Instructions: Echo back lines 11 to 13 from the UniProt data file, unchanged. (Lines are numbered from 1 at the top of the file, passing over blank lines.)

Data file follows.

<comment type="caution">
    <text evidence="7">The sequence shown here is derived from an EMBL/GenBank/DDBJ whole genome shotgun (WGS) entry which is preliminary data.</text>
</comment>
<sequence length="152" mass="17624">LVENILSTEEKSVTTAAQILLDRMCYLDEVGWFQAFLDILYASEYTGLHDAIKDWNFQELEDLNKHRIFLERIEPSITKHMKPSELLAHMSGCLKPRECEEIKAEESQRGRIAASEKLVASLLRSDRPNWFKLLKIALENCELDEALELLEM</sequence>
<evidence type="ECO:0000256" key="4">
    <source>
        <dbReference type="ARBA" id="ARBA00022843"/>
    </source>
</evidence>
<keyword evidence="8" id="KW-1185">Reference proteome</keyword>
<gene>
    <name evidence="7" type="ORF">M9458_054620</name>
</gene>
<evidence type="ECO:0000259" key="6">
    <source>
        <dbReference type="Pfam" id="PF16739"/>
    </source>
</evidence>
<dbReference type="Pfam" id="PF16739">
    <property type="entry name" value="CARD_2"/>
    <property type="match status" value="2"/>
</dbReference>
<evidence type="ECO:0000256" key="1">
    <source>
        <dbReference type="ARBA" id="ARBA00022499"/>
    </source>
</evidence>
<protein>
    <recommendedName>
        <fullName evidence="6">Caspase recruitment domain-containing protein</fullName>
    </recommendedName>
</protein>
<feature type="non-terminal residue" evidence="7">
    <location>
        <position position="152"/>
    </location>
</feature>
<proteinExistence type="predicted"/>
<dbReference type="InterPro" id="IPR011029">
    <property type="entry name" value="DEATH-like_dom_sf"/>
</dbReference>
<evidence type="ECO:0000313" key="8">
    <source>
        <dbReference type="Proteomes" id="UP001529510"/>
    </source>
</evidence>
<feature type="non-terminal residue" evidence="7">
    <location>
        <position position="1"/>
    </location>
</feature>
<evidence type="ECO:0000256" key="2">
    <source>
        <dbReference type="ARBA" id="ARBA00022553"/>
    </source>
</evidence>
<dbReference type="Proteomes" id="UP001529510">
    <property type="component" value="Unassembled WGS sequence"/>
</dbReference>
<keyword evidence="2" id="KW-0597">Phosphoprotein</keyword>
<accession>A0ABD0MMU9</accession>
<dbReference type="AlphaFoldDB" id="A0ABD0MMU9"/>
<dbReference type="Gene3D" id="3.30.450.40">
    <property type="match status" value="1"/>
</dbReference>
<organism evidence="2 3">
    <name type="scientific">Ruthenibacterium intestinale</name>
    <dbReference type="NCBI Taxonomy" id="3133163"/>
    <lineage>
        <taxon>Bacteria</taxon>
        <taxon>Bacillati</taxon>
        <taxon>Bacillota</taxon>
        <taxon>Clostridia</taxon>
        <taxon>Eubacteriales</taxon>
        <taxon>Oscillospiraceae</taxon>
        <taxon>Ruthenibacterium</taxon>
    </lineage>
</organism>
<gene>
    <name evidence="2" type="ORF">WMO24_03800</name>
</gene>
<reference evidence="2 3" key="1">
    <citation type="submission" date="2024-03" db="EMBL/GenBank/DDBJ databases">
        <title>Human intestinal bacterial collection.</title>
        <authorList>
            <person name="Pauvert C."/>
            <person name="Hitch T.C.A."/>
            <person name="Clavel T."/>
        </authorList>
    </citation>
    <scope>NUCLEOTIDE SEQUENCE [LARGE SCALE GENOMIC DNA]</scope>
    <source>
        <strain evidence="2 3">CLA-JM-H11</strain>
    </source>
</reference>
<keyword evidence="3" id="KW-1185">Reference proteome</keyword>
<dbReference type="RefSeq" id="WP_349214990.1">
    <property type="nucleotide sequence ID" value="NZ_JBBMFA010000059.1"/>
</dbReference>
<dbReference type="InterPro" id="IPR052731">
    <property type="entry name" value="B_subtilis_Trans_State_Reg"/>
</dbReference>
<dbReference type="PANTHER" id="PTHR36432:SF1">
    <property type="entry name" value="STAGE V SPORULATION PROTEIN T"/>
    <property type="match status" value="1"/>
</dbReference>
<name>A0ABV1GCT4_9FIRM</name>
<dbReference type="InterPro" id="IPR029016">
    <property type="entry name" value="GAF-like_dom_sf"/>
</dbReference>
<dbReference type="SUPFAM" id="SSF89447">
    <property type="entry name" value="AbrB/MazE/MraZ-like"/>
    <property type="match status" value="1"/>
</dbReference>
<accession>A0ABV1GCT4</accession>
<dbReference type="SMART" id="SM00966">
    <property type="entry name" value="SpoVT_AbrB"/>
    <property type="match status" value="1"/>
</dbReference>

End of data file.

<gene>
    <name evidence="7" type="ORF">M9458_054620</name>
</gene>